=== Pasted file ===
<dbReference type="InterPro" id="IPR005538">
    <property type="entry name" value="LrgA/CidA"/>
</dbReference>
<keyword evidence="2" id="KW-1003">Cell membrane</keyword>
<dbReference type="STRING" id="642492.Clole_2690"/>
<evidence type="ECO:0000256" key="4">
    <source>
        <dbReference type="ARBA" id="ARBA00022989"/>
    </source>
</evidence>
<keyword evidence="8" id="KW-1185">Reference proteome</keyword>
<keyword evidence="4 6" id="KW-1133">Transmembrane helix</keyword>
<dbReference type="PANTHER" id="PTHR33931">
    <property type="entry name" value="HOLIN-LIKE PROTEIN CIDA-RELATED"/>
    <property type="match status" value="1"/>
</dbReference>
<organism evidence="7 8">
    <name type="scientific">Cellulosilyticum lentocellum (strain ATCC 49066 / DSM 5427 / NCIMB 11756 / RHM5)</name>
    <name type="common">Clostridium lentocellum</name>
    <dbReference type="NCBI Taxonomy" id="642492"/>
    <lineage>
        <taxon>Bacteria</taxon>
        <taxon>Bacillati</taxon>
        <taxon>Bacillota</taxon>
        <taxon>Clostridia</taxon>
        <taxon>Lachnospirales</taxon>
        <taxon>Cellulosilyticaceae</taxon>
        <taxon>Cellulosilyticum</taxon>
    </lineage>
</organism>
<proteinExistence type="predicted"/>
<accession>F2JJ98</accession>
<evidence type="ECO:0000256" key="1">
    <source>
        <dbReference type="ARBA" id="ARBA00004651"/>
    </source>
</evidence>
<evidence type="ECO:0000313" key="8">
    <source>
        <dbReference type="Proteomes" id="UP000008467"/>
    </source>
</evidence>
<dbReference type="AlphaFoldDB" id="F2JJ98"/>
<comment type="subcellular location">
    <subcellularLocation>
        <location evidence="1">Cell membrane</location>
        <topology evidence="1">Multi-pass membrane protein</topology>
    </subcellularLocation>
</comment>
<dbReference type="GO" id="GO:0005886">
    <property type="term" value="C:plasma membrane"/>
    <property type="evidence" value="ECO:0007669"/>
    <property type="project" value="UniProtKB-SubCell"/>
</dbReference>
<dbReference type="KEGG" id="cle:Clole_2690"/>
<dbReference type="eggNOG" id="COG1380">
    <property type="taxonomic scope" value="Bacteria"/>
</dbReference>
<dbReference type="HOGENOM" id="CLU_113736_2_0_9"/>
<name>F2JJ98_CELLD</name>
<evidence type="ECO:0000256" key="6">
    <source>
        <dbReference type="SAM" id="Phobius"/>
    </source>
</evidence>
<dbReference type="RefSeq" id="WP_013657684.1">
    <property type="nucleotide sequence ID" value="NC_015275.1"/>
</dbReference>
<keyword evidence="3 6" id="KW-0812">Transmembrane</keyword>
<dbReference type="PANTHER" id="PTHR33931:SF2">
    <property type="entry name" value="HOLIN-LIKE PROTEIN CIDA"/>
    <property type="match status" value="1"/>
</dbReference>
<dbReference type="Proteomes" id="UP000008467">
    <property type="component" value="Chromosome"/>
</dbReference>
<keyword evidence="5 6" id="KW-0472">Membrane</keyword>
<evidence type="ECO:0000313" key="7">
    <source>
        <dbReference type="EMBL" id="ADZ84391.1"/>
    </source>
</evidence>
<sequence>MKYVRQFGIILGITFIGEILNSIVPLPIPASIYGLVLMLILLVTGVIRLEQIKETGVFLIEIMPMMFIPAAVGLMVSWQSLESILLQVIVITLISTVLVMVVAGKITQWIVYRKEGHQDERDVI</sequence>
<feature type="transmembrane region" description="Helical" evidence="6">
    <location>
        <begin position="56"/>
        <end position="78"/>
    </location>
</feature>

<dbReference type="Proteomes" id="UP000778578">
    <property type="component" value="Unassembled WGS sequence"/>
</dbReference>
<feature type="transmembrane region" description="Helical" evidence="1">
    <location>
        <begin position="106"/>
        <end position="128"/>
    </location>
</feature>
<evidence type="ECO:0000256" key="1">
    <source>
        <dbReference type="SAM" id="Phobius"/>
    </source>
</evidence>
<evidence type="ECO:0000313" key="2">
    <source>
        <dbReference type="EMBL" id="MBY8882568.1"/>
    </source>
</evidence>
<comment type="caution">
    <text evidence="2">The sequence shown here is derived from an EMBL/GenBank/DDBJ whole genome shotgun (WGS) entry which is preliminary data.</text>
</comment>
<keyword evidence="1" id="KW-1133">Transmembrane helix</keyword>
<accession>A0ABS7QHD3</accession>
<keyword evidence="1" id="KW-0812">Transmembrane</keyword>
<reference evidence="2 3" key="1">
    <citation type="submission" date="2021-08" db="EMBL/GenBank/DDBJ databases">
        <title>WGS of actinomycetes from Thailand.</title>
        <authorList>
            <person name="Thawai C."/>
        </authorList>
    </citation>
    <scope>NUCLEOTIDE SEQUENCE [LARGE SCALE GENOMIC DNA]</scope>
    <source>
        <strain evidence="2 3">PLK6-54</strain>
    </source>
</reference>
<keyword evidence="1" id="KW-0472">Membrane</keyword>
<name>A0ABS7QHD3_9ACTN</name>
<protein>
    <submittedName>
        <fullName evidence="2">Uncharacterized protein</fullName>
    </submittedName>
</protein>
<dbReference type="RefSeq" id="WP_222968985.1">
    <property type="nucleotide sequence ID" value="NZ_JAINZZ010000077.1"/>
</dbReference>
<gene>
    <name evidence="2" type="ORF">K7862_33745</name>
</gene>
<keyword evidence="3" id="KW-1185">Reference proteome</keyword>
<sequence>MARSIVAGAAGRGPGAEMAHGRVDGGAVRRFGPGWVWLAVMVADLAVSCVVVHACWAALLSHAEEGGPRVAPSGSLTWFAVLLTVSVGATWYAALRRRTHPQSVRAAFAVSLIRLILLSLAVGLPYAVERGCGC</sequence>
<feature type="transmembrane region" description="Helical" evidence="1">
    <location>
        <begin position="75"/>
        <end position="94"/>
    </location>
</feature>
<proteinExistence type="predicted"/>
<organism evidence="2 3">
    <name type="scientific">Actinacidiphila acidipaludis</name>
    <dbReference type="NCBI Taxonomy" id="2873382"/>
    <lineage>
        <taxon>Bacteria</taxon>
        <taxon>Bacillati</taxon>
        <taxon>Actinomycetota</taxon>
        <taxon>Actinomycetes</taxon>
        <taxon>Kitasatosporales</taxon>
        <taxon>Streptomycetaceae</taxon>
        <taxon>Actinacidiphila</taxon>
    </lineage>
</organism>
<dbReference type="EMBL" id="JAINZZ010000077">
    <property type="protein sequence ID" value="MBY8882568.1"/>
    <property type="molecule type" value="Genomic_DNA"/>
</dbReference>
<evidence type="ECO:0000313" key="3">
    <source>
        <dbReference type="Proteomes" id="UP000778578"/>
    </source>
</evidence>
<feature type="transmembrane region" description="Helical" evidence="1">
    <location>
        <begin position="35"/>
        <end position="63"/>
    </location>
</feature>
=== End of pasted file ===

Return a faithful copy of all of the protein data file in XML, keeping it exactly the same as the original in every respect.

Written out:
<dbReference type="InterPro" id="IPR005538">
    <property type="entry name" value="LrgA/CidA"/>
</dbReference>
<keyword evidence="2" id="KW-1003">Cell membrane</keyword>
<dbReference type="STRING" id="642492.Clole_2690"/>
<evidence type="ECO:0000256" key="4">
    <source>
        <dbReference type="ARBA" id="ARBA00022989"/>
    </source>
</evidence>
<keyword evidence="8" id="KW-1185">Reference proteome</keyword>
<keyword evidence="4 6" id="KW-1133">Transmembrane helix</keyword>
<dbReference type="PANTHER" id="PTHR33931">
    <property type="entry name" value="HOLIN-LIKE PROTEIN CIDA-RELATED"/>
    <property type="match status" value="1"/>
</dbReference>
<organism evidence="7 8">
    <name type="scientific">Cellulosilyticum lentocellum (strain ATCC 49066 / DSM 5427 / NCIMB 11756 / RHM5)</name>
    <name type="common">Clostridium lentocellum</name>
    <dbReference type="NCBI Taxonomy" id="642492"/>
    <lineage>
        <taxon>Bacteria</taxon>
        <taxon>Bacillati</taxon>
        <taxon>Bacillota</taxon>
        <taxon>Clostridia</taxon>
        <taxon>Lachnospirales</taxon>
        <taxon>Cellulosilyticaceae</taxon>
        <taxon>Cellulosilyticum</taxon>
    </lineage>
</organism>
<proteinExistence type="predicted"/>
<accession>F2JJ98</accession>
<evidence type="ECO:0000256" key="1">
    <source>
        <dbReference type="ARBA" id="ARBA00004651"/>
    </source>
</evidence>
<evidence type="ECO:0000313" key="8">
    <source>
        <dbReference type="Proteomes" id="UP000008467"/>
    </source>
</evidence>
<dbReference type="AlphaFoldDB" id="F2JJ98"/>
<comment type="subcellular location">
    <subcellularLocation>
        <location evidence="1">Cell membrane</location>
        <topology evidence="1">Multi-pass membrane protein</topology>
    </subcellularLocation>
</comment>
<dbReference type="GO" id="GO:0005886">
    <property type="term" value="C:plasma membrane"/>
    <property type="evidence" value="ECO:0007669"/>
    <property type="project" value="UniProtKB-SubCell"/>
</dbReference>
<dbReference type="KEGG" id="cle:Clole_2690"/>
<dbReference type="eggNOG" id="COG1380">
    <property type="taxonomic scope" value="Bacteria"/>
</dbReference>
<dbReference type="HOGENOM" id="CLU_113736_2_0_9"/>
<name>F2JJ98_CELLD</name>
<evidence type="ECO:0000256" key="6">
    <source>
        <dbReference type="SAM" id="Phobius"/>
    </source>
</evidence>
<dbReference type="RefSeq" id="WP_013657684.1">
    <property type="nucleotide sequence ID" value="NC_015275.1"/>
</dbReference>
<keyword evidence="3 6" id="KW-0812">Transmembrane</keyword>
<dbReference type="PANTHER" id="PTHR33931:SF2">
    <property type="entry name" value="HOLIN-LIKE PROTEIN CIDA"/>
    <property type="match status" value="1"/>
</dbReference>
<dbReference type="Proteomes" id="UP000008467">
    <property type="component" value="Chromosome"/>
</dbReference>
<keyword evidence="5 6" id="KW-0472">Membrane</keyword>
<evidence type="ECO:0000313" key="7">
    <source>
        <dbReference type="EMBL" id="ADZ84391.1"/>
    </source>
</evidence>
<sequence>MKYVRQFGIILGITFIGEILNSIVPLPIPASIYGLVLMLILLVTGVIRLEQIKETGVFLIEIMPMMFIPAAVGLMVSWQSLESILLQVIVITLISTVLVMVVAGKITQWIVYRKEGHQDERDVI</sequence>
<feature type="transmembrane region" description="Helical" evidence="6">
    <location>
        <begin position="56"/>
        <end position="78"/>
    </location>
</feature>

<dbReference type="Proteomes" id="UP000778578">
    <property type="component" value="Unassembled WGS sequence"/>
</dbReference>
<feature type="transmembrane region" description="Helical" evidence="1">
    <location>
        <begin position="106"/>
        <end position="128"/>
    </location>
</feature>
<evidence type="ECO:0000256" key="1">
    <source>
        <dbReference type="SAM" id="Phobius"/>
    </source>
</evidence>
<evidence type="ECO:0000313" key="2">
    <source>
        <dbReference type="EMBL" id="MBY8882568.1"/>
    </source>
</evidence>
<comment type="caution">
    <text evidence="2">The sequence shown here is derived from an EMBL/GenBank/DDBJ whole genome shotgun (WGS) entry which is preliminary data.</text>
</comment>
<keyword evidence="1" id="KW-1133">Transmembrane helix</keyword>
<accession>A0ABS7QHD3</accession>
<keyword evidence="1" id="KW-0812">Transmembrane</keyword>
<reference evidence="2 3" key="1">
    <citation type="submission" date="2021-08" db="EMBL/GenBank/DDBJ databases">
        <title>WGS of actinomycetes from Thailand.</title>
        <authorList>
            <person name="Thawai C."/>
        </authorList>
    </citation>
    <scope>NUCLEOTIDE SEQUENCE [LARGE SCALE GENOMIC DNA]</scope>
    <source>
        <strain evidence="2 3">PLK6-54</strain>
    </source>
</reference>
<keyword evidence="1" id="KW-0472">Membrane</keyword>
<name>A0ABS7QHD3_9ACTN</name>
<protein>
    <submittedName>
        <fullName evidence="2">Uncharacterized protein</fullName>
    </submittedName>
</protein>
<dbReference type="RefSeq" id="WP_222968985.1">
    <property type="nucleotide sequence ID" value="NZ_JAINZZ010000077.1"/>
</dbReference>
<gene>
    <name evidence="2" type="ORF">K7862_33745</name>
</gene>
<keyword evidence="3" id="KW-1185">Reference proteome</keyword>
<sequence>MARSIVAGAAGRGPGAEMAHGRVDGGAVRRFGPGWVWLAVMVADLAVSCVVVHACWAALLSHAEEGGPRVAPSGSLTWFAVLLTVSVGATWYAALRRRTHPQSVRAAFAVSLIRLILLSLAVGLPYAVERGCGC</sequence>
<feature type="transmembrane region" description="Helical" evidence="1">
    <location>
        <begin position="75"/>
        <end position="94"/>
    </location>
</feature>
<proteinExistence type="predicted"/>
<organism evidence="2 3">
    <name type="scientific">Actinacidiphila acidipaludis</name>
    <dbReference type="NCBI Taxonomy" id="2873382"/>
    <lineage>
        <taxon>Bacteria</taxon>
        <taxon>Bacillati</taxon>
        <taxon>Actinomycetota</taxon>
        <taxon>Actinomycetes</taxon>
        <taxon>Kitasatosporales</taxon>
        <taxon>Streptomycetaceae</taxon>
        <taxon>Actinacidiphila</taxon>
    </lineage>
</organism>
<dbReference type="EMBL" id="JAINZZ010000077">
    <property type="protein sequence ID" value="MBY8882568.1"/>
    <property type="molecule type" value="Genomic_DNA"/>
</dbReference>
<evidence type="ECO:0000313" key="3">
    <source>
        <dbReference type="Proteomes" id="UP000778578"/>
    </source>
</evidence>
<feature type="transmembrane region" description="Helical" evidence="1">
    <location>
        <begin position="35"/>
        <end position="63"/>
    </location>
</feature>